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Lesley Hinds launches scheme to plant hundreds of trees across city

Council workers examine a tree blown over in the Meadows

Council workers examine a tree blown over in the Meadows

TREES across the city were toppled in the fierce storms which lashed the country last winter – but now a massive programme is to be launched to bring back branches everywhere.

Hundreds of trees will be planted across the Capital in a bid to replace those blown down in gales or lost to Dutch elm disease.

And today, environment convener Lesley Hinds was marking the start of the scheme by planting the first of the trees in East Princes Street Gardens. More than 370 trees are to be planted across Edinburgh over the next few months as the council undertakes its biggest tree-planting programme in the city’s parks for years.

The combination of gales and disease has cost the Capital’s tree population dear.

In September last year, the tail-end of Hurricane Katia brought down trees, including one which fell on to two cars in Melville Terrace.

Storms in early January wreaked havoc in the city and brought down trees as wind speeds peaked at 102mph on Blackford Hill, the third-highest gusts ever recorded in Edinburgh.

The Royal Botanic Garden was left with a £1 million restoration bill after 35 trees – some up to 125 years old – were completely uprooted or destroyed by the winds and another 40 were damaged.

Around 800 cases of Dutch Elm disease have been reported in Edinburgh this year alone.

A mixture of native and non-native species will be planted in parks and greenspaces across the city.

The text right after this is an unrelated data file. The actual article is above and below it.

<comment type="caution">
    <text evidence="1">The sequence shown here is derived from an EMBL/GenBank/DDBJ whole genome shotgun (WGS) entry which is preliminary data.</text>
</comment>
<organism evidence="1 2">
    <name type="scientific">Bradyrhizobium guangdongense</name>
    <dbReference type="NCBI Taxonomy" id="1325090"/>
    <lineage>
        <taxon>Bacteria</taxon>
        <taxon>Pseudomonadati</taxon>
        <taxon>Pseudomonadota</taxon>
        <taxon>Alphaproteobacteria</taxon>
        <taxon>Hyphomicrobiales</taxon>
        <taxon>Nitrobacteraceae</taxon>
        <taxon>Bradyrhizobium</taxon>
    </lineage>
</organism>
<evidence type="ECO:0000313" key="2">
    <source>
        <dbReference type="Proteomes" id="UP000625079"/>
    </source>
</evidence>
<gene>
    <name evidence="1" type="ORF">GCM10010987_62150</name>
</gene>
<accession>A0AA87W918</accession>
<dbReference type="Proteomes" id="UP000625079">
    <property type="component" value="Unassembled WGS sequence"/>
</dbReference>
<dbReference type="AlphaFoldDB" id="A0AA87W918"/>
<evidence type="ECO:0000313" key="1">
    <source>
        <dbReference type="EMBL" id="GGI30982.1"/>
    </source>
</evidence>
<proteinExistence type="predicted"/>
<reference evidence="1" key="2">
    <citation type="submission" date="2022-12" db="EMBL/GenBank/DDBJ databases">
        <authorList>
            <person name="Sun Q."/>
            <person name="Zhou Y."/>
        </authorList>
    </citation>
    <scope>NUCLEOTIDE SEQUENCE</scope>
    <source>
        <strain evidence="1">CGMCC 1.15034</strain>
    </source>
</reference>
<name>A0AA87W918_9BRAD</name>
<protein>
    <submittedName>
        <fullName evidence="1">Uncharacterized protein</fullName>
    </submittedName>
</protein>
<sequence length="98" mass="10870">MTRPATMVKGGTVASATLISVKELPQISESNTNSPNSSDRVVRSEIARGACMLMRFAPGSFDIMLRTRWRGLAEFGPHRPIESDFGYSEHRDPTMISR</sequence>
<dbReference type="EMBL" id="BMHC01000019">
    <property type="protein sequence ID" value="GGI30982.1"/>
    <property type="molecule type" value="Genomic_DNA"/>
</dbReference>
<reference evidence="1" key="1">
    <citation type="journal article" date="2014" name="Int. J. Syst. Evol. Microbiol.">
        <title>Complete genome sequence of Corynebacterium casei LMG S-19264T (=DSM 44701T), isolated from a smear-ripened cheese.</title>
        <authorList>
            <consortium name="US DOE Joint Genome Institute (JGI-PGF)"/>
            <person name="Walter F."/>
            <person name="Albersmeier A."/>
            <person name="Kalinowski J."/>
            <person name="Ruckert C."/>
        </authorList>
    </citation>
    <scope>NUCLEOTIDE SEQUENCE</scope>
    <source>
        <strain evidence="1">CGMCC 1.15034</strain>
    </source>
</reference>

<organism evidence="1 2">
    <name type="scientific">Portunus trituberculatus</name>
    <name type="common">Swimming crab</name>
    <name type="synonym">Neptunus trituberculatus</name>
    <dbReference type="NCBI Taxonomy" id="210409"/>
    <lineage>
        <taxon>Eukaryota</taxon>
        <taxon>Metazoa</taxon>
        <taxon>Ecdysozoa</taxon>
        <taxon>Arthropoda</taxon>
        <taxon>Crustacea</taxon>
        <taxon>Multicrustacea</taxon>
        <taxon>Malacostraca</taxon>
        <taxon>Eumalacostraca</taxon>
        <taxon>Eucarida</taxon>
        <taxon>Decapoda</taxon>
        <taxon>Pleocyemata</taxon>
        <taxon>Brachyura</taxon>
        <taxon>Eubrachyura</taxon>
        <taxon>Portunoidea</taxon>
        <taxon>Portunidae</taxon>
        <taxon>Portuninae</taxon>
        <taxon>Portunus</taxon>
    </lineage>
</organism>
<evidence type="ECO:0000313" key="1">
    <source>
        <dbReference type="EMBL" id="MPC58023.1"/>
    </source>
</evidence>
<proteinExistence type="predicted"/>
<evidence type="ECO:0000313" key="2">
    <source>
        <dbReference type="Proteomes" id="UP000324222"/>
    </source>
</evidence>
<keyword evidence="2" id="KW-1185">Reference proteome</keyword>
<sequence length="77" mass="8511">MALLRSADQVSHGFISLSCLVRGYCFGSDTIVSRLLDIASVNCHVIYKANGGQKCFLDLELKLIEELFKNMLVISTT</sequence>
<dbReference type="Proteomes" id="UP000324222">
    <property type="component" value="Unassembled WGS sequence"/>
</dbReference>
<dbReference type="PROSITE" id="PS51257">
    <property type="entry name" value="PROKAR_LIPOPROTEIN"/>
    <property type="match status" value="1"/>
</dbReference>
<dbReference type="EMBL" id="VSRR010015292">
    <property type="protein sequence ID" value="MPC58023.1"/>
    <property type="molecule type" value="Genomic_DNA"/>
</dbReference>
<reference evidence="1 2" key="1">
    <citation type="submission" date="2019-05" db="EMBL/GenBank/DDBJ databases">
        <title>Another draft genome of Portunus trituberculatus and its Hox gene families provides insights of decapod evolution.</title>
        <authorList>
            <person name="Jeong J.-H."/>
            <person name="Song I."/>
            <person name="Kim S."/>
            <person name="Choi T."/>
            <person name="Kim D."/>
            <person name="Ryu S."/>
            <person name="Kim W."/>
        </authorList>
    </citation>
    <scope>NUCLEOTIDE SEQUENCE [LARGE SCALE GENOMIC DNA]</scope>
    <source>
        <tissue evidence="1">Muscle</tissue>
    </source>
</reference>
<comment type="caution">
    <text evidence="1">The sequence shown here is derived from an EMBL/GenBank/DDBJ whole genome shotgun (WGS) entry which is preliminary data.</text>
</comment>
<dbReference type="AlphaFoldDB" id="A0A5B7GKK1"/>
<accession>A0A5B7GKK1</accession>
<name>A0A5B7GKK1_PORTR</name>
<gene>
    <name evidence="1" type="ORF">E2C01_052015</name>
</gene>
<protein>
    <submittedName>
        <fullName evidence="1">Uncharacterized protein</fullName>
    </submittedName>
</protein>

Most will be young trees, between three and four metres tall, rather than saplings.

They will be protected with stakes and guards, which will be removed as the trees mature.

A total of 373 trees will be planted and the programme is expected to be completed by the end of February next year.

Councillor Hinds said: “Over the last few years high winds and Dutch Elm disease have taken their toll on Edinburgh’s tree stock and we recognise there is a need to ensure we have a healthy tree population for the future.

“This will provide a welcome boost to the city’s beautiful parks and green spaces, as well as improving the attractiveness of the local area.”

The council said the cost of the programme could not be confirmed because it was still going through the tender 
process.

Lothians Greens MSP Alison Johnstone welcomed the announcement She said: “Once we let gaps in the tree line appear, it’s just harder to catch up with the mature tree growth that’s there.

“Our parks are a hugely important part of what makes Edinburgh an attractive city.” But the Greens’ council group leader, Steve Burgess, questioned whether more could be done in the Capital in light of the Scottish Government’s overall target to plant 100 million trees by 2015.

He said: “In that context, this is a drop in the ocean.”

CENTRAL BARK

The trees will be planted

in almost 50 separate

locations in the city:

CENTRAL

Leith Links

Dalmeny Street Park

Regent Road Gardens

Pilrig Park

Montgomery Street Park

Gayfield Square

Princes Street Gardens East

NORTH

Inverleith Park

Ravelston Park

Keddie Gardens

Victoria Park

Silverknowes Park

Muirhouse Linear Park

East Pilton Park

Gypsy Brae

EAST

Joppa Quarry Park

Brunstane Mill Park

Rosefield Park

Figgate Park

Newcraighall Park

Christian Crescent

SOUTH

The Meadows

/ Bruntsfield Links

Bauks View

Moredun Park

Seven Acre Park

Hermitage of Braid

Inch Park

Liberton Park

Fernieside Recreation Ground

Ferniehill Community Park

WEST

Fauldburn Park

St Margaret’s Park

Allison Park

King George V Park

Cramond Foreshore

Drum Brae Park

Inchcolm Park

Davidson’s Mains Park

Ratho Flyover Park

Ratho Station Park

SOUTH WEST

Marchbank Park

Hailes Quarry Park

Ratho Park

Fairmilehead Park

Redhall Park

Bloomiehall Park

Harrison Park East

 

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